[openbiblio-dev] Next JISC openbiblio 2 sprints

Jim Pitman pitman at stat.Berkeley.EDU
Sun Feb 5 20:22:20 UTC 2012

Mark, good to see these plans, some comments inline below.

> The current bibserver code relies on a mix of python and javascript to
> serve up the frontend. However, without javascript, it is farily
> rudimentary. In addition, future plans to enable automatic pulling of
> interesting data about a record at time of view are best done on javascript. 

I guess this means AJAX? 
Microsoft Academic Search and Google Scholar provide citation data. From Microsoft
we can citation data in real time via their API, for which I have a primitive python parser which could
probably be redone in javascript. I also have code  to scrape Google Scholar for citation data, but they may not be 
so cooperative about letting us do that. What other sources did  you have in mind? 

> Updating records with any sort of useful info such as links out to
> other resources requires the UI to be able to save data back. I have
> got this experimentally working and want to continue building it in
> conjunction with the frontend UI improvements.

I also would like to see this capability. But I am concerned that this is difficult, and increases considerably
the burden on a bibserver maintainer to manage permissions and access. I think we should see widespread deployment of
very basic essentially read-only bibserver and get  feedback from that before raising the stakes too much with permissons management. 
There are all kinds of issues around integration of access permissions for the bibserver with local access permissions. e.g. in my department 
I have departmental logins, university logins, and then one could use google or okfn logins. Noone wants another login just for a bibserver account. 
So I see the main issue around editing of records to be the socio-technical one of how the permissions will be managed for particular bibserver installations
without any increased admin overhead on whoever is currently responsible for managing access to computers for the
organization hosting the bibserver. Solving this problem is much more difficult than provision of the frontend
UI, and a frontend editing UI will be largely useless without solving the permissions problem.
The most optimistic usecase I imagine is that cottagelabs is willing to manage permissions on a large scale
as part of a SaaS offering. Is that the case?  e.g. for a few thousand people in the probability community, can
cottagelabs manage all the authentication and logins, email, privacy, lost passwords, ....?  If so at what cost per year?
If not cottagelabs, then who is willing to do this? Until some agent steps up to play this role,  I think we should be stingy about committing
resources to editing capability, and generous with committing resources to connect bibserver search and display capabilities with
data sources which already provide editing capability, like BibSonomy, Zotero, Mendeley, CiteUlike, Open Scholar, JabRef, .....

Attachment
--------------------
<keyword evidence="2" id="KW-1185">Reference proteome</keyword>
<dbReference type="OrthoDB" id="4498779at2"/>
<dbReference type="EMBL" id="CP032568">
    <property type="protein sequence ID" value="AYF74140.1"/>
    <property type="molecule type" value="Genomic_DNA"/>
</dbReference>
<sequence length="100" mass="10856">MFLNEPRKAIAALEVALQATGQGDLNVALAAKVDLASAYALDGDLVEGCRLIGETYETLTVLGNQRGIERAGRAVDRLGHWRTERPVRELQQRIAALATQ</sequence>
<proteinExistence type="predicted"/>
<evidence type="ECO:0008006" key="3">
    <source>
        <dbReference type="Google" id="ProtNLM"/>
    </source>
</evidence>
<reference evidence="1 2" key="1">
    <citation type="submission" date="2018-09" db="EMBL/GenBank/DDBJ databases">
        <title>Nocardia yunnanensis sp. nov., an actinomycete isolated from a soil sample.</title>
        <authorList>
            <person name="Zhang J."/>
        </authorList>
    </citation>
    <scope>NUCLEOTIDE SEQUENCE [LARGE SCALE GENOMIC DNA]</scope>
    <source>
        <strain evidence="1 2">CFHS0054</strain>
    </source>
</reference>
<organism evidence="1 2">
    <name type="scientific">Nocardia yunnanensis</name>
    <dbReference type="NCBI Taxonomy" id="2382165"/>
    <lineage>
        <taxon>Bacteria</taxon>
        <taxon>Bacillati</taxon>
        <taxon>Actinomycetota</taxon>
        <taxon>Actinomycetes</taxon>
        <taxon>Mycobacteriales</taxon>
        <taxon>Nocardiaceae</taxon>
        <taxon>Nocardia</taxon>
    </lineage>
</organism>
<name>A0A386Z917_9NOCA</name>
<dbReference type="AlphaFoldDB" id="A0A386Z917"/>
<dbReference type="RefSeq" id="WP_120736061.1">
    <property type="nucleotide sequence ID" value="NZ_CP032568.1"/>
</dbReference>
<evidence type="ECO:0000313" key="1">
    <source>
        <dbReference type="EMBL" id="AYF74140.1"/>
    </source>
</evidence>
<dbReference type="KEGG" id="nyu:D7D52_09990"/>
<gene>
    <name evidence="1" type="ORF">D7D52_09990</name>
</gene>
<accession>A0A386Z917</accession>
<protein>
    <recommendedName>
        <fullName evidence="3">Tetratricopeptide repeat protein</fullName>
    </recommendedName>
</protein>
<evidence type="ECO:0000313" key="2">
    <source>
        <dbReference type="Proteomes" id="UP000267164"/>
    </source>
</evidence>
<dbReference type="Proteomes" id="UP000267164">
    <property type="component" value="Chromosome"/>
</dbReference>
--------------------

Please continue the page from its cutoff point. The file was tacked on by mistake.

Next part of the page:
It will be a long time before we can compete directly with any of these for gaining accounts of individual users. 

> The current parsers that we have are available via /parse, but should
> be separated out as a stand-alone service. documentation of their
> operation will also help others to write and maintain parsers. Propose
> Etienne takes charge of this.

Strong support from me. I have already started using the BibTeX parser as a standalone tool for command line access to
BibTeX stores for my own research group, and would like to do the same for other sources. Finding ways to integrate these
parsers into e.g. typical LaTeX/BibTeX workflows and other desktop tasks of individual scholars may be very fruitful.
I foresee a workflow where biblio curators may use the parsers directly on their machines, without direct connection
to a BibServer, to acquire data from remote sources, convert it to BibJSON, do some preprocessing with e.g. Google Refine or
other biblio processing tools which I have been developing, then upload the product of such efforts to a BibServer for display
and sharing.

> We have booted some dev docs space at readthedocs, and now need to
> fill it with useful information. We also need to continue the blog
> posts, how-tos, videos, screencasts. Propose this is a combination of
> Mark, Etienne, Rufus on the code side, and Peter and Jim on the videos / how-tos side.

OK. I'll be glad to contribute to text documentation which I think is very important. I'm not so
keen on videos, but there is Peter's strength, and others will appreciate that.

> We have a listing of various open datasets, and some example
> collections are on the way. Also, via this and the open-bibliography
> list we have lots of very helpful people telling us of more datasets.
> We also have thedatahub group managed by Adrian. Propose Naomi follows
> up with these and looks for people interested in running a bibserver
> and advertising it on bibkn.org, or outputting BibJSON, or opening up
> more data, or agreeing to open biblio principles. Also Naomi and Mark
> to maintain blog posting on openbiblio.net and meeting JISC requirements.
> Naomi is already moving forward with co-ordinating sprint meetings and
> a larger event in combination with DevCSI, and she will be taking this
> forward and looking for beneficial opportunities with other coord team
> members / events.

All good.

Many thanks Mark for all your efforts!

Jim Pitman
Professor of Statistics and Mathematics
University of California
367 Evans Hall # 3860
Berkeley, CA 94720-3860

ph: 510-642-9970  fax: 510-642-7892
e-mail: pitman at stat.berkeley.edu
URL: http://www.stat.berkeley.edu/users/pitman

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